Allied attacks on Iraqi positions are believed responsible for up to 30 percent of the oil spilled in the Persian Gulf, and there is much less oil than initially feared, Saudi officials say.

The Saudi government had initially estimated that the oil amounted to about 460 million gallons, which would have made it the world's largest spill.Latest estimates based on satellite photography, however, indicate that 65 million gallons of crude have entered gulf waters since the war began Jan. 17, said Abdullah Dabbagh, of the University of Petroleum and Minerals.

Dabbagh told a conference on the Saudi economy that sea beds and plankton fields shown in satellite imagery of the gulf's shallow waters appeared to have been mistaken for oil.

He described the initial figure of 460 million gallons as an estimate of how much oil could have entered the water, not an "approved scientific study" of the actual amount.

"It was a worst-case scenario," he said. "After an investigation, we scaled down the size."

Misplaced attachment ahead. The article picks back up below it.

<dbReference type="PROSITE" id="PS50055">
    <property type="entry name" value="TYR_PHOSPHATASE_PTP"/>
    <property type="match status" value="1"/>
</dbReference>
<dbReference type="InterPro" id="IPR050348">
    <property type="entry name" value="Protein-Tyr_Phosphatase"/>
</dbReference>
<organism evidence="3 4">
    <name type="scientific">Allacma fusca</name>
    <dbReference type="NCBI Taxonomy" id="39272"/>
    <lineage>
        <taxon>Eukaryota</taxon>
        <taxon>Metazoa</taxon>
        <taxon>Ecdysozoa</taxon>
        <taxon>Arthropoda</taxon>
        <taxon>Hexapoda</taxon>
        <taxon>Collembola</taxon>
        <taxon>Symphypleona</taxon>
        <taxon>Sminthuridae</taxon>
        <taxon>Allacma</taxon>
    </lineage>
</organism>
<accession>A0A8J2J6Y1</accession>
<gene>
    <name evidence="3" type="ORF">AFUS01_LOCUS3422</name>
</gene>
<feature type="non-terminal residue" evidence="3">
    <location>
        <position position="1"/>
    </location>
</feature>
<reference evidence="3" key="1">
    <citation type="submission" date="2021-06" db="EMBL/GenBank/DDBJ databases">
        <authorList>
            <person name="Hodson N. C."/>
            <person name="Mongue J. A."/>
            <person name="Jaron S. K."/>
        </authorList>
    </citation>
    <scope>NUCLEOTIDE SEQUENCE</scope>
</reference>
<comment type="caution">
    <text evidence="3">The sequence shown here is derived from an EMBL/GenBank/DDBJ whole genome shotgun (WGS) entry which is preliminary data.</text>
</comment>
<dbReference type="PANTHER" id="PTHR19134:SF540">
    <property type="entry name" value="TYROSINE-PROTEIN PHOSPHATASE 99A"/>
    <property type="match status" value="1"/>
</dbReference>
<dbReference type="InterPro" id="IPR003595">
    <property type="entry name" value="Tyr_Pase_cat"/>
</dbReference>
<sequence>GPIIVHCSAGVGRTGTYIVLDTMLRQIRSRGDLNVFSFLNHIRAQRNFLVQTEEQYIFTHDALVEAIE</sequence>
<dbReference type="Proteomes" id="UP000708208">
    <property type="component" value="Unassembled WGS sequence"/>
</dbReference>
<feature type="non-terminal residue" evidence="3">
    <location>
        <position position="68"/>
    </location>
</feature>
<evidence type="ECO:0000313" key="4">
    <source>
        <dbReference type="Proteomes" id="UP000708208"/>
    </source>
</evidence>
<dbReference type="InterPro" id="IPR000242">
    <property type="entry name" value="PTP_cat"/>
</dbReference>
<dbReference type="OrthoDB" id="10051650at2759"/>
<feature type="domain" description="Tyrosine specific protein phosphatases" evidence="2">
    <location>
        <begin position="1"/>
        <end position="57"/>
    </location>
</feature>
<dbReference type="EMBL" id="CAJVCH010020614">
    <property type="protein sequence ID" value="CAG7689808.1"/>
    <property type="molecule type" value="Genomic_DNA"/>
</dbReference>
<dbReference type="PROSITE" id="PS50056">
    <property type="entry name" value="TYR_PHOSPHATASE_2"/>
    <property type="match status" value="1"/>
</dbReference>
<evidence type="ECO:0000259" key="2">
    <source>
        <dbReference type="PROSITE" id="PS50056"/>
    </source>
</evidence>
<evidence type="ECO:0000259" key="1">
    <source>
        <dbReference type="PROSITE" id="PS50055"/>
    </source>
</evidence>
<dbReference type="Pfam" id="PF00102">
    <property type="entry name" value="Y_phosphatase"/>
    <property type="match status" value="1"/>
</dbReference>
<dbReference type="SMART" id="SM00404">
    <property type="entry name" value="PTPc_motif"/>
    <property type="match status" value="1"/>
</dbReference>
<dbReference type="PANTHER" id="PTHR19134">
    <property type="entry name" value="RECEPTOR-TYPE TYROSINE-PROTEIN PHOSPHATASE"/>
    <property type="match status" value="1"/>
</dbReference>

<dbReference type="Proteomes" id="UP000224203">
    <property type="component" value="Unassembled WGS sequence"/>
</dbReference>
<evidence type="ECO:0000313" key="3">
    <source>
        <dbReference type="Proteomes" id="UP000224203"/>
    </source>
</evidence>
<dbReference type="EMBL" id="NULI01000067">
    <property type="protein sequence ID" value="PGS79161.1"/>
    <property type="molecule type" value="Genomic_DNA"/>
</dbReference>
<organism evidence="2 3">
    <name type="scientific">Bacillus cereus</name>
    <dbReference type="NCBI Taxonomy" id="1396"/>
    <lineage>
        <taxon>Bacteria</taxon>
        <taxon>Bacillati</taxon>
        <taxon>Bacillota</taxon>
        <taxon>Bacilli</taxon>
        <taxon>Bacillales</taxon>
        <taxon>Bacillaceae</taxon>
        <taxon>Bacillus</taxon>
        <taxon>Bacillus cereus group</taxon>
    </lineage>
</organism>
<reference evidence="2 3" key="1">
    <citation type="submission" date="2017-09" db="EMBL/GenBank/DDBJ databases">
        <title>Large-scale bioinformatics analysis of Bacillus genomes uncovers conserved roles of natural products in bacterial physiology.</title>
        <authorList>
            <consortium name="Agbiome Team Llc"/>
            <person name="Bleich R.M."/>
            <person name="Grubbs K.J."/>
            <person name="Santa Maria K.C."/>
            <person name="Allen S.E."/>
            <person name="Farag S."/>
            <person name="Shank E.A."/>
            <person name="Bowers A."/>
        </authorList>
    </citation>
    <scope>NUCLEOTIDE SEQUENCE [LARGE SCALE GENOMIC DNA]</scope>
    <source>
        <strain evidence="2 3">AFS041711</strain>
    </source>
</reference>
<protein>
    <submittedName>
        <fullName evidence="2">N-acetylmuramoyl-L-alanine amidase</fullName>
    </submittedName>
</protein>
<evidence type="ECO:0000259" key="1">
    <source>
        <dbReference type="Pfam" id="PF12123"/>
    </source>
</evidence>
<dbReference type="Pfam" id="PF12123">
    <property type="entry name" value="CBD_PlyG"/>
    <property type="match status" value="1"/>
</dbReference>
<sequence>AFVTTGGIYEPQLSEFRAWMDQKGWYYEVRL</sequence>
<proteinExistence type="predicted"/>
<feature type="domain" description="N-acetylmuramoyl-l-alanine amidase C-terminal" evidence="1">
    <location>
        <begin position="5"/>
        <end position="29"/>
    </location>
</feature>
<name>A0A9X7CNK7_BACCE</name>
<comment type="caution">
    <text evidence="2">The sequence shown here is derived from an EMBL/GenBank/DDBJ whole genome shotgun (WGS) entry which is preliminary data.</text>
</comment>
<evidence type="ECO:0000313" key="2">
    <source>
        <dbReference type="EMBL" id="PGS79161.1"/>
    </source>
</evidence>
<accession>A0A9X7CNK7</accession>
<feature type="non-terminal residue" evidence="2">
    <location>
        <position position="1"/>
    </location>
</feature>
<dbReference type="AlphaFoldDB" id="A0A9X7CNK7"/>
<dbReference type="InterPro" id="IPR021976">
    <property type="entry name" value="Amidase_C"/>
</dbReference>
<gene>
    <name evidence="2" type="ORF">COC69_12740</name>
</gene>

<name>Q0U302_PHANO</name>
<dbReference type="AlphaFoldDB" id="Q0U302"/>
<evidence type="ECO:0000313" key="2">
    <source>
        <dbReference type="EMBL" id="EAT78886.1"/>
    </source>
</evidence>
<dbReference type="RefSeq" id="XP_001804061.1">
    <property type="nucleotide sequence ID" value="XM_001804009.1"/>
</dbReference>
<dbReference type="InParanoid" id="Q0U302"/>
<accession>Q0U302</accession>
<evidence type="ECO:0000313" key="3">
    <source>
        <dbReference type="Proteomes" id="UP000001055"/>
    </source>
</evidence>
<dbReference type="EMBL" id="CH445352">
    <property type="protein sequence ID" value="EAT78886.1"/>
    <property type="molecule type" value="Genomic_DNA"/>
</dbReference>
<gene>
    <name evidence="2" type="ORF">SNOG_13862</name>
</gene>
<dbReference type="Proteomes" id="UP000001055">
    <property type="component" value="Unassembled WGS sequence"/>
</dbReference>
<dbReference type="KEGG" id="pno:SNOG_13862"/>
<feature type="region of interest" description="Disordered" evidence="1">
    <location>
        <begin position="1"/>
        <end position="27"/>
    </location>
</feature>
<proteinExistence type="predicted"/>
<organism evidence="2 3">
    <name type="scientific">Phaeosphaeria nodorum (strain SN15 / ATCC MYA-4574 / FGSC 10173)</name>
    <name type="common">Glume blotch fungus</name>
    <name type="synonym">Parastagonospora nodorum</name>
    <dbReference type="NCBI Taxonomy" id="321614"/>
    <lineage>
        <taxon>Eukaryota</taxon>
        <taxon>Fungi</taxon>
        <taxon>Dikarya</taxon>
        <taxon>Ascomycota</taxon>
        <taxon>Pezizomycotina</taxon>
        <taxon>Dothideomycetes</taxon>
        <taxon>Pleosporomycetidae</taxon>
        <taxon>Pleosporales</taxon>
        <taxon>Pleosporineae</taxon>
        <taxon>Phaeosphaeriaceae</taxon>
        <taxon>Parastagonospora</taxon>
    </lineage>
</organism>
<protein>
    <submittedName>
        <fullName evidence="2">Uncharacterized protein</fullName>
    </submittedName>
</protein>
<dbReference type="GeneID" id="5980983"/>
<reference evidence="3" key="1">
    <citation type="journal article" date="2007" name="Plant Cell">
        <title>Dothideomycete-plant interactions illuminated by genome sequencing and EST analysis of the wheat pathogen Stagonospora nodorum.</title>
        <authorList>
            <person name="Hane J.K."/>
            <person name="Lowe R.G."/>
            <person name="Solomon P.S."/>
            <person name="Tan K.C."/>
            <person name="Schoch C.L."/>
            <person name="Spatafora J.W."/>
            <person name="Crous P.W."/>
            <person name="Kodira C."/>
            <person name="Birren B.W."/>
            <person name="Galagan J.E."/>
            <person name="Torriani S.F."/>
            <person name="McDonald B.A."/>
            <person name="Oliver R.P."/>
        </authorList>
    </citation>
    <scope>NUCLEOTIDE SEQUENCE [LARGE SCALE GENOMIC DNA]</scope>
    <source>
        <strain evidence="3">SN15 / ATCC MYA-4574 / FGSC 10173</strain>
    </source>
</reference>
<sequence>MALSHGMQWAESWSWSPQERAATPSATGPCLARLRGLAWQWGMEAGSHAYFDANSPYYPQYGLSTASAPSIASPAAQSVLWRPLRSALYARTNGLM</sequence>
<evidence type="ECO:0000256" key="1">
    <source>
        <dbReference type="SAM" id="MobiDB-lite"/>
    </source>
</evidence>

Dabbagh said he hoped confusion about the slick, its size and sources would not overshadow the great harm it had done. It is still five times larger than the 1989 Exxon Valdez spill in Alaska.

Officials of the Saudi environmental agency said Tuesday they believed 20 percent to 30 percent of the oil resulted from allied attacks on Iraqi land and naval targets along the Kuwaiti coast.

About 70 percent of the oil is believed to be the result of Iraqi soldiers having opened valves at a Kuwaiti terminal, according to a ranking official at the Meteorological and Environmental Protection Agency who spoke on condition of anonymity.

The oil has damaged more than 100 miles of Saudi coast, including pristine beaches, fertile sea beds, important bird nesting areas and rich tidal pools.

The slick has killed thousands of birds, including cormorants, grebes and rare flamingos and herons.

For several days, it shut down one Saudi desalination plant that provides drinking water.